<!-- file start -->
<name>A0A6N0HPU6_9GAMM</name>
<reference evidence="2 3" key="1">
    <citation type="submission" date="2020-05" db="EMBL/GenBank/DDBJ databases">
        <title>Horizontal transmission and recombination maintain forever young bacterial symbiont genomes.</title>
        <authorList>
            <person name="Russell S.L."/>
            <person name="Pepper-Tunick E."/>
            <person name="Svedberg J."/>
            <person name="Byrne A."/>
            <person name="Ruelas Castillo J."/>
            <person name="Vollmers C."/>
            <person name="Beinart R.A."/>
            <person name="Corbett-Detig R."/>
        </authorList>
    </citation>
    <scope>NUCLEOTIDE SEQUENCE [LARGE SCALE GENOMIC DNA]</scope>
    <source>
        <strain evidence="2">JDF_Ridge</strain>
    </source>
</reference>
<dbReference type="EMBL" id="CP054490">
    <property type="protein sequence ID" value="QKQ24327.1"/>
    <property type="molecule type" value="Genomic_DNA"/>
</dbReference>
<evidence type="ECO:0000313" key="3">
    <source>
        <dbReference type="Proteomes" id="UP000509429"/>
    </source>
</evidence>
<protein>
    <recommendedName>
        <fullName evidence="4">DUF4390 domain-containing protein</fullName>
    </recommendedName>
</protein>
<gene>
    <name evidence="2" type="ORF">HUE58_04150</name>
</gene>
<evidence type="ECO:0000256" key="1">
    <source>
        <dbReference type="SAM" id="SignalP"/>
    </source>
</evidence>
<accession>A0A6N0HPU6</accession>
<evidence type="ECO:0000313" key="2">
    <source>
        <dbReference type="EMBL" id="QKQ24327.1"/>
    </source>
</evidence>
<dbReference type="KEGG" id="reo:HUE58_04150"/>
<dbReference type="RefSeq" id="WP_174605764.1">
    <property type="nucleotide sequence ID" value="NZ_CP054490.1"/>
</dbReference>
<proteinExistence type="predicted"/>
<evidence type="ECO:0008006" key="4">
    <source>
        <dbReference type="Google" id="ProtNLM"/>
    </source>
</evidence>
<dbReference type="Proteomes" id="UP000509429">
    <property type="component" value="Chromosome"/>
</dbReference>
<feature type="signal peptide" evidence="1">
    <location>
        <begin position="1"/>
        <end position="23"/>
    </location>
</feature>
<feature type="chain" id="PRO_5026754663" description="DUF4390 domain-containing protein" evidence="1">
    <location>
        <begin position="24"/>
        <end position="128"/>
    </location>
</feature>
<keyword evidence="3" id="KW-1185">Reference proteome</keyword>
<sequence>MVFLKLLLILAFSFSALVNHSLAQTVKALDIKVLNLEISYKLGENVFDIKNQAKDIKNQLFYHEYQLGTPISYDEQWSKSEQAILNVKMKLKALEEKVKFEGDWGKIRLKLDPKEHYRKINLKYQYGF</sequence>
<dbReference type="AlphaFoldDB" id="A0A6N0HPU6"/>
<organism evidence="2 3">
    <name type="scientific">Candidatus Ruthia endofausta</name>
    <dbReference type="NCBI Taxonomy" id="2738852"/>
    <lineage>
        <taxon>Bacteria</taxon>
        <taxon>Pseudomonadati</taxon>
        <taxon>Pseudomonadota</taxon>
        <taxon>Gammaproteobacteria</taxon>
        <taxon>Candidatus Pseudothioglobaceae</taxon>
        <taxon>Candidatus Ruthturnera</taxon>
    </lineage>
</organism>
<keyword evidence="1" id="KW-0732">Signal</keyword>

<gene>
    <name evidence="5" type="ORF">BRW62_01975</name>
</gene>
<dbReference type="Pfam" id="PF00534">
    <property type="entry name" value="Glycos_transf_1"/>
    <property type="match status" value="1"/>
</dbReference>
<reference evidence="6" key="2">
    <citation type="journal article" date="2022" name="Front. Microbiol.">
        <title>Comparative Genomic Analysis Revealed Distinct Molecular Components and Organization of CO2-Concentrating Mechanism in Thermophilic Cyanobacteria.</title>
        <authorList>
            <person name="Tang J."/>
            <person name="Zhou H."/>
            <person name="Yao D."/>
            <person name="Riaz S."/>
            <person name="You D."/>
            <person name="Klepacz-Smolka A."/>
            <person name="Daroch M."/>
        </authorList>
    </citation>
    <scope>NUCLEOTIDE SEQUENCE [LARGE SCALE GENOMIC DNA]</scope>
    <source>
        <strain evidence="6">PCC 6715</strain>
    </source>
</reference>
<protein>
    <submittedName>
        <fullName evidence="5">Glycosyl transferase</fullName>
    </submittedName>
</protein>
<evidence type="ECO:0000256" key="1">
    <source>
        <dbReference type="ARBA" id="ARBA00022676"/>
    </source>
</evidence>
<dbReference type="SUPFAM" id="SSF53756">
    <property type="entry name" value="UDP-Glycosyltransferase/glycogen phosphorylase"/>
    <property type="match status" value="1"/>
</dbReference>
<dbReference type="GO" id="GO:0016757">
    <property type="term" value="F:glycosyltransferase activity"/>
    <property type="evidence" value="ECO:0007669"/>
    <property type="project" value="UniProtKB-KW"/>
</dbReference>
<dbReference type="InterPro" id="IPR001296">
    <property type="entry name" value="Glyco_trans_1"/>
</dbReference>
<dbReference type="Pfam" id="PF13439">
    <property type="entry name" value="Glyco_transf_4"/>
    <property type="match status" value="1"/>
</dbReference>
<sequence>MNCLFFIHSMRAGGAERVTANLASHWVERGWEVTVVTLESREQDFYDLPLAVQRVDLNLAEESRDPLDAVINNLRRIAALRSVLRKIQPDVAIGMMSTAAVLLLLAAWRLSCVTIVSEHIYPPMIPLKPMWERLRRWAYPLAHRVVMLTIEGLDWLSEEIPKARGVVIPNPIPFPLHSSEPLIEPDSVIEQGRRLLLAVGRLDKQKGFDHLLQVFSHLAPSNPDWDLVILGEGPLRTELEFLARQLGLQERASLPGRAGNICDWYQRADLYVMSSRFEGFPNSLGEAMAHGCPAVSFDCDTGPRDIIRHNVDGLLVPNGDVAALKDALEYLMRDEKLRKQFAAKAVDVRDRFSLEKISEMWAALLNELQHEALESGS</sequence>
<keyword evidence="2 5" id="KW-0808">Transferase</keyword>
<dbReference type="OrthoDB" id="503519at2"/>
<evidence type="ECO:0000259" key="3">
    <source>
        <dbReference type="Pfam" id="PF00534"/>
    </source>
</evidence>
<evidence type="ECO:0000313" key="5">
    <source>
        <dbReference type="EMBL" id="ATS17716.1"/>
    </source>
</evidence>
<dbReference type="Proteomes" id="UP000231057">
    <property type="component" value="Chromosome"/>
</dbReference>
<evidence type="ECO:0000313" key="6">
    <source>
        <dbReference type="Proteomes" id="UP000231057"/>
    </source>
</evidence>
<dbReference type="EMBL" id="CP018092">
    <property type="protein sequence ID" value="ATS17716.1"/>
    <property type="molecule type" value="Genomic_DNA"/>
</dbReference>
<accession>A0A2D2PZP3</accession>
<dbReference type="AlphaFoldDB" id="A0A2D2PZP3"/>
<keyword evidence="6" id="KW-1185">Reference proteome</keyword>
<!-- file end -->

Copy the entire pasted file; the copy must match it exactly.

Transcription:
<name>A0A6N0HPU6_9GAMM</name>
<reference evidence="2 3" key="1">
    <citation type="submission" date="2020-05" db="EMBL/GenBank/DDBJ databases">
        <title>Horizontal transmission and recombination maintain forever young bacterial symbiont genomes.</title>
        <authorList>
            <person name="Russell S.L."/>
            <person name="Pepper-Tunick E."/>
            <person name="Svedberg J."/>
            <person name="Byrne A."/>
            <person name="Ruelas Castillo J."/>
            <person name="Vollmers C."/>
            <person name="Beinart R.A."/>
            <person name="Corbett-Detig R."/>
        </authorList>
    </citation>
    <scope>NUCLEOTIDE SEQUENCE [LARGE SCALE GENOMIC DNA]</scope>
    <source>
        <strain evidence="2">JDF_Ridge</strain>
    </source>
</reference>
<dbReference type="EMBL" id="CP054490">
    <property type="protein sequence ID" value="QKQ24327.1"/>
    <property type="molecule type" value="Genomic_DNA"/>
</dbReference>
<evidence type="ECO:0000313" key="3">
    <source>
        <dbReference type="Proteomes" id="UP000509429"/>
    </source>
</evidence>
<protein>
    <recommendedName>
        <fullName evidence="4">DUF4390 domain-containing protein</fullName>
    </recommendedName>
</protein>
<gene>
    <name evidence="2" type="ORF">HUE58_04150</name>
</gene>
<evidence type="ECO:0000256" key="1">
    <source>
        <dbReference type="SAM" id="SignalP"/>
    </source>
</evidence>
<accession>A0A6N0HPU6</accession>
<evidence type="ECO:0000313" key="2">
    <source>
        <dbReference type="EMBL" id="QKQ24327.1"/>
    </source>
</evidence>
<dbReference type="KEGG" id="reo:HUE58_04150"/>
<dbReference type="RefSeq" id="WP_174605764.1">
    <property type="nucleotide sequence ID" value="NZ_CP054490.1"/>
</dbReference>
<proteinExistence type="predicted"/>
<evidence type="ECO:0008006" key="4">
    <source>
        <dbReference type="Google" id="ProtNLM"/>
    </source>
</evidence>
<dbReference type="Proteomes" id="UP000509429">
    <property type="component" value="Chromosome"/>
</dbReference>
<feature type="signal peptide" evidence="1">
    <location>
        <begin position="1"/>
        <end position="23"/>
    </location>
</feature>
<feature type="chain" id="PRO_5026754663" description="DUF4390 domain-containing protein" evidence="1">
    <location>
        <begin position="24"/>
        <end position="128"/>
    </location>
</feature>
<keyword evidence="3" id="KW-1185">Reference proteome</keyword>
<sequence>MVFLKLLLILAFSFSALVNHSLAQTVKALDIKVLNLEISYKLGENVFDIKNQAKDIKNQLFYHEYQLGTPISYDEQWSKSEQAILNVKMKLKALEEKVKFEGDWGKIRLKLDPKEHYRKINLKYQYGF</sequence>
<dbReference type="AlphaFoldDB" id="A0A6N0HPU6"/>
<organism evidence="2 3">
    <name type="scientific">Candidatus Ruthia endofausta</name>
    <dbReference type="NCBI Taxonomy" id="2738852"/>
    <lineage>
        <taxon>Bacteria</taxon>
        <taxon>Pseudomonadati</taxon>
        <taxon>Pseudomonadota</taxon>
        <taxon>Gammaproteobacteria</taxon>
        <taxon>Candidatus Pseudothioglobaceae</taxon>
        <taxon>Candidatus Ruthturnera</taxon>
    </lineage>
</organism>
<keyword evidence="1" id="KW-0732">Signal</keyword>

<gene>
    <name evidence="5" type="ORF">BRW62_01975</name>
</gene>
<dbReference type="Pfam" id="PF00534">
    <property type="entry name" value="Glycos_transf_1"/>
    <property type="match status" value="1"/>
</dbReference>
<reference evidence="6" key="2">
    <citation type="journal article" date="2022" name="Front. Microbiol.">
        <title>Comparative Genomic Analysis Revealed Distinct Molecular Components and Organization of CO2-Concentrating Mechanism in Thermophilic Cyanobacteria.</title>
        <authorList>
            <person name="Tang J."/>
            <person name="Zhou H."/>
            <person name="Yao D."/>
            <person name="Riaz S."/>
            <person name="You D."/>
            <person name="Klepacz-Smolka A."/>
            <person name="Daroch M."/>
        </authorList>
    </citation>
    <scope>NUCLEOTIDE SEQUENCE [LARGE SCALE GENOMIC DNA]</scope>
    <source>
        <strain evidence="6">PCC 6715</strain>
    </source>
</reference>
<protein>
    <submittedName>
        <fullName evidence="5">Glycosyl transferase</fullName>
    </submittedName>
</protein>
<evidence type="ECO:0000256" key="1">
    <source>
        <dbReference type="ARBA" id="ARBA00022676"/>
    </source>
</evidence>
<dbReference type="SUPFAM" id="SSF53756">
    <property type="entry name" value="UDP-Glycosyltransferase/glycogen phosphorylase"/>
    <property type="match status" value="1"/>
</dbReference>
<dbReference type="GO" id="GO:0016757">
    <property type="term" value="F:glycosyltransferase activity"/>
    <property type="evidence" value="ECO:0007669"/>
    <property type="project" value="UniProtKB-KW"/>
</dbReference>
<dbReference type="InterPro" id="IPR001296">
    <property type="entry name" value="Glyco_trans_1"/>
</dbReference>
<dbReference type="Pfam" id="PF13439">
    <property type="entry name" value="Glyco_transf_4"/>
    <property type="match status" value="1"/>
</dbReference>
<sequence>MNCLFFIHSMRAGGAERVTANLASHWVERGWEVTVVTLESREQDFYDLPLAVQRVDLNLAEESRDPLDAVINNLRRIAALRSVLRKIQPDVAIGMMSTAAVLLLLAAWRLSCVTIVSEHIYPPMIPLKPMWERLRRWAYPLAHRVVMLTIEGLDWLSEEIPKARGVVIPNPIPFPLHSSEPLIEPDSVIEQGRRLLLAVGRLDKQKGFDHLLQVFSHLAPSNPDWDLVILGEGPLRTELEFLARQLGLQERASLPGRAGNICDWYQRADLYVMSSRFEGFPNSLGEAMAHGCPAVSFDCDTGPRDIIRHNVDGLLVPNGDVAALKDALEYLMRDEKLRKQFAAKAVDVRDRFSLEKISEMWAALLNELQHEALESGS</sequence>
<keyword evidence="2 5" id="KW-0808">Transferase</keyword>
<dbReference type="OrthoDB" id="503519at2"/>
<evidence type="ECO:0000259" key="3">
    <source>
        <dbReference type="Pfam" id="PF00534"/>
    </source>
</evidence>
<evidence type="ECO:0000313" key="5">
    <source>
        <dbReference type="EMBL" id="ATS17716.1"/>
    </source>
</evidence>
<dbReference type="Proteomes" id="UP000231057">
    <property type="component" value="Chromosome"/>
</dbReference>
<evidence type="ECO:0000313" key="6">
    <source>
        <dbReference type="Proteomes" id="UP000231057"/>
    </source>
</evidence>
<dbReference type="EMBL" id="CP018092">
    <property type="protein sequence ID" value="ATS17716.1"/>
    <property type="molecule type" value="Genomic_DNA"/>
</dbReference>
<accession>A0A2D2PZP3</accession>
<dbReference type="AlphaFoldDB" id="A0A2D2PZP3"/>
<keyword evidence="6" id="KW-1185">Reference proteome</keyword>